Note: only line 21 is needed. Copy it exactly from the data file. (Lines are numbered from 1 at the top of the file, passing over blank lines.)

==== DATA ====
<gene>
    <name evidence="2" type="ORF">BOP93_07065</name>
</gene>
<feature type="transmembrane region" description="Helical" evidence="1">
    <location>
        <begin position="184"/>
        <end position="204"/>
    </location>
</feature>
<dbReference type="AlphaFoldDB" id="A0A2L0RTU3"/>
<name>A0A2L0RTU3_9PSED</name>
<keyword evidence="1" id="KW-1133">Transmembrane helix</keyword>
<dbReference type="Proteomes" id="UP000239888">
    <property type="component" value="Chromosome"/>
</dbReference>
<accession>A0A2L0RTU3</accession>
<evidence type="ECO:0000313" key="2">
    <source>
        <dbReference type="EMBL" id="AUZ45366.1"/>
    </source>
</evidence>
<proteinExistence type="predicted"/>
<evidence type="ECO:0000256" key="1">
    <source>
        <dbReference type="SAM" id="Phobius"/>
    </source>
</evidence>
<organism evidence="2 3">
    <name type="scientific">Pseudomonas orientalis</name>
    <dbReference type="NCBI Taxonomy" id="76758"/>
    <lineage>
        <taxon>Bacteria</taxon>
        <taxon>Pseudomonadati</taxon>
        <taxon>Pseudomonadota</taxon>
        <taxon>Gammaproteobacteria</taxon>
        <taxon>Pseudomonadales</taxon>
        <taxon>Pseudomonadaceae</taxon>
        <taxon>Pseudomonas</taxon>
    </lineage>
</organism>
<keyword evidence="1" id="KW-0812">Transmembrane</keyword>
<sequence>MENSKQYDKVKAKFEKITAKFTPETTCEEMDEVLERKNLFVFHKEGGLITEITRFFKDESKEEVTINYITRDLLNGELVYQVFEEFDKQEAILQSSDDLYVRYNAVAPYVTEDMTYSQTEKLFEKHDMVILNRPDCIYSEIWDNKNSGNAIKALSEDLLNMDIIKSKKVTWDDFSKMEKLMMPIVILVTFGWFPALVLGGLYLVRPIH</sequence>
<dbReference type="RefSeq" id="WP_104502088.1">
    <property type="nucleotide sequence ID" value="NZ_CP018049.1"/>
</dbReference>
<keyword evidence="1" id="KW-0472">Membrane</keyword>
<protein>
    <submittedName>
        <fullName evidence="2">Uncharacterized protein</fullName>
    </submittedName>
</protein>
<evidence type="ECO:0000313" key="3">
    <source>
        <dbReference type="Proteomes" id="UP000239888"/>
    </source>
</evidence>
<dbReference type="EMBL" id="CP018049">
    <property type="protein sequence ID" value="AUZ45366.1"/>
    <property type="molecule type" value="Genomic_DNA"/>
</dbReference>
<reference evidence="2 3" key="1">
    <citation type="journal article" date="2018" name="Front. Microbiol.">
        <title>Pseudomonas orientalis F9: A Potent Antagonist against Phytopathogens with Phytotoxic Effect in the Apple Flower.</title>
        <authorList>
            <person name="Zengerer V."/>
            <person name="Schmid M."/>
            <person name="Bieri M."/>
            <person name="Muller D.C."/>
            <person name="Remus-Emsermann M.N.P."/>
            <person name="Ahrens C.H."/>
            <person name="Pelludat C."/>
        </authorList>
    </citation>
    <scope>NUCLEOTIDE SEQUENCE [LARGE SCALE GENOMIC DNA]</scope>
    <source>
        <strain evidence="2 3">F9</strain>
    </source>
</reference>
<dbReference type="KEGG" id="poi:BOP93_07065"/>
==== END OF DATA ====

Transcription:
</evidence>